Wednesday, December 14, 2011
Whew - bullet successfully dodged for now. The Winter Meetings concluded with plenty of late fireworks, and thankfully none of them (at least the hotter rumored ones) had anything to do with the Braves. Kudos to Frank Wren for sticking to his guns and not making a trade because he wanted to join the crowded spotlight. Wren has been consistent since the talk that both Jair Jurrjens and Martin Prado were "on the block" in saying that while pretty much no one is "off limits", he's only going to make deals that will make the team better. Count me as one of the few that seems to be happy that he's sticking to his guns. Don't get me wrong, the vast majority of the GMs in Dallas had to feel like kids in a candy store to some extent, and it's tough to blame them - almost everyone feels like they have a chance to turn themselves into a contender with the right "tweak" or addition here or there in December. The important thing they simply can't lose sight of is that those tweaks have to be carefully crafted when you're going about trading to carry them out.
John Heyman posted a rather interesting rumor on Twitter last night, this one involving both Jair Jurrjens and Martin Prado. It seems sources told him that the Orioles were interested in acquiring both players. Several "experts" have mentioned that the two teams don't match up well for a trade, potentially much less so when discussing two players from Atlanta's roster. But is this really the case? Not necessarily if both Frank Wren and Dan Duquette have a little imagination and are willing to pull the trigger in my opinion.
Baltimore is similar to Atlanta right now in the sense that they're both "young and old" at the same time. The Orioles have young starting pitching in Jake Arrieta, Zach Britton, Brian Matusz, and Chris Tillman that was likely pushed to the big leagues a little too quickly. They drafted another high ceiling SP in Dylan Bundy in the 2011 Draft. They also have two young "stars in the making" in Catcher Matt Wieters and CF Adam Jones. However, they've also got capable to above-average veterans in several positions that are locked up for some time in SS J. J. Hardy and RF Nick Markakis, along with a developing young LF in Nolan Reimold. They also have a couple of "boppers" that are routinely needed to compete in the AL East in 3B/1Bs Mark Reynolds and Chris Davis.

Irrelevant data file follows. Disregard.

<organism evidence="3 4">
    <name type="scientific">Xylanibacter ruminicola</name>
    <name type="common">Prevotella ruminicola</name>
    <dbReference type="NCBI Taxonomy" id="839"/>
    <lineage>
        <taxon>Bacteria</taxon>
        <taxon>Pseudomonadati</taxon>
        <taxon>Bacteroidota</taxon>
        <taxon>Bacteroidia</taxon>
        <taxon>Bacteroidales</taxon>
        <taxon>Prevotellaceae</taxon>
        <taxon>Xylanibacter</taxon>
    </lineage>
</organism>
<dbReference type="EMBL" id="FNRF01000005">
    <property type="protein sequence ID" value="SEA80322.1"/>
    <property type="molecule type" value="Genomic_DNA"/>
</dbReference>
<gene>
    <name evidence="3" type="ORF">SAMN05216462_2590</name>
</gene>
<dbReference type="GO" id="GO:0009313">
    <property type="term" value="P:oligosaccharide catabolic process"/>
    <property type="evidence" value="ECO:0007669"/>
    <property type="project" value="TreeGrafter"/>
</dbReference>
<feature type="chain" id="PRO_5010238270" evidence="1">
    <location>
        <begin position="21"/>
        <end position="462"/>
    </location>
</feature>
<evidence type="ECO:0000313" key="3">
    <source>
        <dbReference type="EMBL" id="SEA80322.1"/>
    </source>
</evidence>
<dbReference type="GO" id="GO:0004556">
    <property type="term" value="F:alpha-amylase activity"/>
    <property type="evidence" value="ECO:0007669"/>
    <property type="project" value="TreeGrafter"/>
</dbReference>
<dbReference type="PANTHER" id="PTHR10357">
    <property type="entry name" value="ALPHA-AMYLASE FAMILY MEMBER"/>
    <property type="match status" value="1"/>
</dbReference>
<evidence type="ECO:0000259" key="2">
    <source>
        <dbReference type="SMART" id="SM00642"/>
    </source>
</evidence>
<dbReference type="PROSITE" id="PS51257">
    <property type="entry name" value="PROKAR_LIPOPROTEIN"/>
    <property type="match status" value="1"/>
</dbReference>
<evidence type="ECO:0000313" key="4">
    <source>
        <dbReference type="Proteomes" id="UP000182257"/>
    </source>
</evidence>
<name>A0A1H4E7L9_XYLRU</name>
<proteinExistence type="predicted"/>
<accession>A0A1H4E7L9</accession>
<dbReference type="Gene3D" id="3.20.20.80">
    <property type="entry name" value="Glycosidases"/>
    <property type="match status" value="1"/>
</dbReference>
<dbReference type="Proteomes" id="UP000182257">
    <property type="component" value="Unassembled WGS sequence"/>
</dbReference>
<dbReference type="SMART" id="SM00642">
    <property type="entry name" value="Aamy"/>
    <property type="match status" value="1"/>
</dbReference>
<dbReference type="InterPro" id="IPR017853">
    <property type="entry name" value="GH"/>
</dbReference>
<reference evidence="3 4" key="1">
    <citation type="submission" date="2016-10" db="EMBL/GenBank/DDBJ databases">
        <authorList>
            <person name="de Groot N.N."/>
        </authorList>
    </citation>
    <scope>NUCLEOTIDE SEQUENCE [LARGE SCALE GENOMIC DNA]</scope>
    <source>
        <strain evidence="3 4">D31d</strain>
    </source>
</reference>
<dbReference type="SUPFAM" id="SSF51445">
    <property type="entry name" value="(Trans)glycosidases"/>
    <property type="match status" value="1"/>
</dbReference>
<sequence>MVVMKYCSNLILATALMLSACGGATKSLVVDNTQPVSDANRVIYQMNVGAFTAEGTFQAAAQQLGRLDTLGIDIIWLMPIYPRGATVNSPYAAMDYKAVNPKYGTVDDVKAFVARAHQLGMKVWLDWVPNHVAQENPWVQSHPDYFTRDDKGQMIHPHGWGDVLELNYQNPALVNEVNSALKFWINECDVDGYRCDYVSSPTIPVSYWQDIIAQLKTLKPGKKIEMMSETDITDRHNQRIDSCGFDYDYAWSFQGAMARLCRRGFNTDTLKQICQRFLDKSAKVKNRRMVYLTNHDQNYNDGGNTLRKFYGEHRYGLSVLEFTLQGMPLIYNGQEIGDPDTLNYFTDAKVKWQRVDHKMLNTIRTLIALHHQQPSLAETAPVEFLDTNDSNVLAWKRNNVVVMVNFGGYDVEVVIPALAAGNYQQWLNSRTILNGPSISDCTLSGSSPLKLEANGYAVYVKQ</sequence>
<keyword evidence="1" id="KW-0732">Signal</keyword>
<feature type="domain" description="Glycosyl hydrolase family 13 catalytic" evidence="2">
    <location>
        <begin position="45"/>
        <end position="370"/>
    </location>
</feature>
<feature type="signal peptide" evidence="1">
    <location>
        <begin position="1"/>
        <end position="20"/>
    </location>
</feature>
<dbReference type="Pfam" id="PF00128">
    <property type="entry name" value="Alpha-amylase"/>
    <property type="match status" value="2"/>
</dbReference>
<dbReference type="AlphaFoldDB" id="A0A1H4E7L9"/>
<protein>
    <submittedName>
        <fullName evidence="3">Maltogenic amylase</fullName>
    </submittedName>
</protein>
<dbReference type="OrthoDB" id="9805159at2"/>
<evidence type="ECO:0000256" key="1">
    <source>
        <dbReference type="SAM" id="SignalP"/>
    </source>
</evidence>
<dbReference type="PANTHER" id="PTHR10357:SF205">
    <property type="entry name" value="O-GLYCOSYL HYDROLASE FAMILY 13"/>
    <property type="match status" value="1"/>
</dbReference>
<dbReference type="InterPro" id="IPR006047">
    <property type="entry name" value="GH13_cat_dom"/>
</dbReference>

There's a bit of a myth that has followed O's owner Peter Angelos for some time - that he's somehow not willing to do what it takes to build a contender in Baltimore. I personally don't believe that to be the case, evidenced by him outbidding the Yankees for Albert Belle's services in the past (even though it didn't turn out the way he'd hoped) as well as having been linked to Mark Teixeira before he signed with the Yankees and current free-agent slugger Prince Fielder (who'd fit amazingly in Camden Yards by the way). The Orioles act like a big market team more often than you'd expect, and certainly can play at that level better than the Braves currently can.
So here's my idea (granted, my ideas will almost always have a bit of a Braves tilt, but what can I do?).
Baltimore receives SP Jair Jurrjens, 2B Martin Prado, and SS prospect Andrelton Simmons. Atlanta receives CF Adam Jones, SS prospect Manny Machado, and OF prospect Xavier Avery.
Why it works for the O's: Jurrjens gives them a SP (with emphasis on the "Pitcher" part) that their young, high-upside arms can learn a lot from. He's under control through 2013, giving them 2 full seasons to watch him (while Bundy's developing in the minors) and the opportunity to try to work out an extension with he and Scott Boras if they decide to. Prado gives them an All-Star caliber 2B to replace the often-injured Brian Roberts who could move to 3B if Roberts is somehow capable of getting healthy. Simmons gives them arguably the best defensive SS in the minors who may benefit from a little longer development period than Machado (who could conceivably be blocked by Hardy as early as 2013). Their pitching gets much stronger, and if they're truly one of the teams "in on" Fielder and they signed a "stopgap" CF like Coco Crisp or Juan Pierre, they could field a lineup consisting of Roberts, Prado, Markakis, Fielder, Wieters, Hardy, Reynolds/Davis, Reimold, and Crisp/Pierre.
Why would they trade Jones? This is the obvious question. Reynolds' $14.5 million comes off the books following 2012, which would likely provide them the room to upgrade there with the cream of the CF class next year in Michael Bourn (who the Braves very well might not attempt to retain if they landed Jones).
Why it works for the Braves: Jones replaces the out of position Prado in LF this season and provides them their potential replacement for Michael Bourn (assuming he's playing elsewhere following 2012). Machado gives them their SS of the future (who could be ready to take over in 2013). Avery gives them an OF with upside and speed who also happens to be another Georgia native. The Braves could then field a lineup of CF Bourn, SS Pastornicky, 3B Jones, 2B Uggla, C McCann, 1B Freeman, LF Jones, and RF Heyward.
Why would the Braves make the deal? Jones is likely to be easier to work out an extension with than Bourn, and Machado gives them a premium SS prospect who will be able to contribute soon. Is it a gamble considering the recent questions surrounding the health of Tim Hudson and Tommy Hanson? Sure. Just consider me in the camp that thinks the team can "get by" early in the season with Kris Medlen and Julio Teheran or Randall Delgado in the rotation if those two need to take a little extra time, and it definitely helps the core get younger with lots of upside.